Runtime code reloading in D, part 1

One of the biggest problems in game developement are turnaround times. Tournaround time is the time you have to wait until you can see what your change actually did. Shorter turnaround times improve productivity as you don’t spend that much time waiting for changes to become visible. Also shorter turnaround times support the creative process as humans have huge dificulties connecting an action and a result that happens with a huge delay. For mappers, 3d artists, effect artists and sound designers the turnaround times in modern 3d engines are almost zero. A lot of work is put into their tools to keep turnaround times to a minimum. Programmers however usually have very long turnaround times. Mostly this is due to the fact that compile times of the C++ language, which is mostly used in game developement, can go into multipe minutes. This problem is almost solved in the D programming language, as compile times are really quick and it usually only takes a few seconds to compile a project. But after making changes to the code you still have to restart the game, wait for it to load all the resources and then fly/walk to the spot in the level you are currently interrested in. I got really tired of this process so I decided to build a runtime reloading for certian parts of my own little game engine.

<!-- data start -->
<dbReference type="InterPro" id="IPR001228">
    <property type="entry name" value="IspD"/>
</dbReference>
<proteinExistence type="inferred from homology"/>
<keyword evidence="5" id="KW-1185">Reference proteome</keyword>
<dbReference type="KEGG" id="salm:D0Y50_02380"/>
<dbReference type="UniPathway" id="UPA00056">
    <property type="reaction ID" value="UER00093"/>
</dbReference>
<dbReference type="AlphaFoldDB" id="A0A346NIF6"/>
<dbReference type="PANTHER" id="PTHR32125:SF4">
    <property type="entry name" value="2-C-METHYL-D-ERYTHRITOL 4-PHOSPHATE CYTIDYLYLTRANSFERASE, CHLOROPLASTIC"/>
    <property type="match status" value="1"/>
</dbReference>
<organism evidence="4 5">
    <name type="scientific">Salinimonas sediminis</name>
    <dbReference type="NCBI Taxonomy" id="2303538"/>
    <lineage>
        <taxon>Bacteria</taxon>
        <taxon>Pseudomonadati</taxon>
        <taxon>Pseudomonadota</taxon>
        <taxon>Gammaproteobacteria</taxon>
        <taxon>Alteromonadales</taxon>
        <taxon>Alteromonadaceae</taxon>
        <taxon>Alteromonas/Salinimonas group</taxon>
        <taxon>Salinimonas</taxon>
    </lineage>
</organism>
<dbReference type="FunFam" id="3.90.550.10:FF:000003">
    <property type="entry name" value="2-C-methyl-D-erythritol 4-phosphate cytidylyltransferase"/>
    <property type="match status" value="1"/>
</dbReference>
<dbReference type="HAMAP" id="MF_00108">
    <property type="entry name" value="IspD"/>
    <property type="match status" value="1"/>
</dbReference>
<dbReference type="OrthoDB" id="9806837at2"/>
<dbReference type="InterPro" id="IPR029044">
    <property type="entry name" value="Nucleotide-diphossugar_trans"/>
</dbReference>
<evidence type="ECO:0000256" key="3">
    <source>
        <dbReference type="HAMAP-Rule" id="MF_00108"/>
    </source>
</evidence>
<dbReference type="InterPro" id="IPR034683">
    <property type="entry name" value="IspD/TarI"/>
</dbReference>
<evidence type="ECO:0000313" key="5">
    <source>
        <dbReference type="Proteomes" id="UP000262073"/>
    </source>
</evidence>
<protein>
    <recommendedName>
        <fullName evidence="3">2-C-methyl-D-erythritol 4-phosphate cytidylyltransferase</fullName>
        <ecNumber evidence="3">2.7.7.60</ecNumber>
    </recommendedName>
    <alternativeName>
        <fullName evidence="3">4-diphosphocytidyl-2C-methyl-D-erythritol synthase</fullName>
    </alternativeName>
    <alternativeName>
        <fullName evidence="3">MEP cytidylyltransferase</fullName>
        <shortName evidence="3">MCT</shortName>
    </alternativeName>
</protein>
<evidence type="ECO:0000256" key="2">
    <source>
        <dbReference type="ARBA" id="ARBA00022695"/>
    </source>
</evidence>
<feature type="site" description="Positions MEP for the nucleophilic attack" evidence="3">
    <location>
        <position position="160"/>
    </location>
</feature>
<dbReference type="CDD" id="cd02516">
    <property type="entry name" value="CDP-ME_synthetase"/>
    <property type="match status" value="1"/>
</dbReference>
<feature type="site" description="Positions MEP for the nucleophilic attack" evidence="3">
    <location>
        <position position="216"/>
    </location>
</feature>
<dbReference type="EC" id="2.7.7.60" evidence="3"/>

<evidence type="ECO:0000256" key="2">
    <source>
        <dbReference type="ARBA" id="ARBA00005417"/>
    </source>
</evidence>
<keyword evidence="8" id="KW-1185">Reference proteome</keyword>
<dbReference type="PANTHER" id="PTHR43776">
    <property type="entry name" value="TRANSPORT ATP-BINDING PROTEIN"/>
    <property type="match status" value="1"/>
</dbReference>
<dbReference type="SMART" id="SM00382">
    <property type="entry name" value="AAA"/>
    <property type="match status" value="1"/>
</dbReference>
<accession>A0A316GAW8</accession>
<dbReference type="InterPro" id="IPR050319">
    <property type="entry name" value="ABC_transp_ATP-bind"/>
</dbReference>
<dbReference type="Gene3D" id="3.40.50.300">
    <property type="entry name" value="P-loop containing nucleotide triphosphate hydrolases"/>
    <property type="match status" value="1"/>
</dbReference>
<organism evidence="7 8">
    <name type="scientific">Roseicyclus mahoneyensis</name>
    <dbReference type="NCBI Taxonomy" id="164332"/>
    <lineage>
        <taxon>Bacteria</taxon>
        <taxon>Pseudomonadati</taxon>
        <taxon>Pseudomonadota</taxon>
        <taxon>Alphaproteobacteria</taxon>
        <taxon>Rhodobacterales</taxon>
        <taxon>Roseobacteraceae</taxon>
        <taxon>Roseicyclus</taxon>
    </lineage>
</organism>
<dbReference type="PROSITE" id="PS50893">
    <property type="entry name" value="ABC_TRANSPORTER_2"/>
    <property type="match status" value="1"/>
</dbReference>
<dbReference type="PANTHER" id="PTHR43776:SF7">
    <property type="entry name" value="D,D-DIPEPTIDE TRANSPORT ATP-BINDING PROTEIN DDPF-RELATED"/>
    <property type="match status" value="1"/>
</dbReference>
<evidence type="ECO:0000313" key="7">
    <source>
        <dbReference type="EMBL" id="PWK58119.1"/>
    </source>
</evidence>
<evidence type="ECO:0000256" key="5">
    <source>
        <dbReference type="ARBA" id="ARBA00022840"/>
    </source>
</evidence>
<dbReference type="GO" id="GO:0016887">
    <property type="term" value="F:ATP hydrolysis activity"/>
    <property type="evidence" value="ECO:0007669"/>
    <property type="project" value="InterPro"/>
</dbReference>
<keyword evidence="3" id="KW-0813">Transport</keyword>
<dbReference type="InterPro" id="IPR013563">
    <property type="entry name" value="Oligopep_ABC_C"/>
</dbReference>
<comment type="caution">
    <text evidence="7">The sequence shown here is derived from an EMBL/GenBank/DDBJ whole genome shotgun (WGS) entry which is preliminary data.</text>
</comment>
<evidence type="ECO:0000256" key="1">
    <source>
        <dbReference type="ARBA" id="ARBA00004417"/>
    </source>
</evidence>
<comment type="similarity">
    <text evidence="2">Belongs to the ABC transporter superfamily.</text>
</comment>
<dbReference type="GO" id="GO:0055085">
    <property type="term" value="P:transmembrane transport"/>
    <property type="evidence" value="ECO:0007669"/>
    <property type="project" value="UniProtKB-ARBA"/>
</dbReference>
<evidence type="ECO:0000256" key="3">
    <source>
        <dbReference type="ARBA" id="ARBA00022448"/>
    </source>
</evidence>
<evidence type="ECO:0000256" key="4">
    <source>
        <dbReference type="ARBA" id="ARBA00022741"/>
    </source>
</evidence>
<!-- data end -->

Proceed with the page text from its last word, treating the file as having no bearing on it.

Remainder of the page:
Continue reading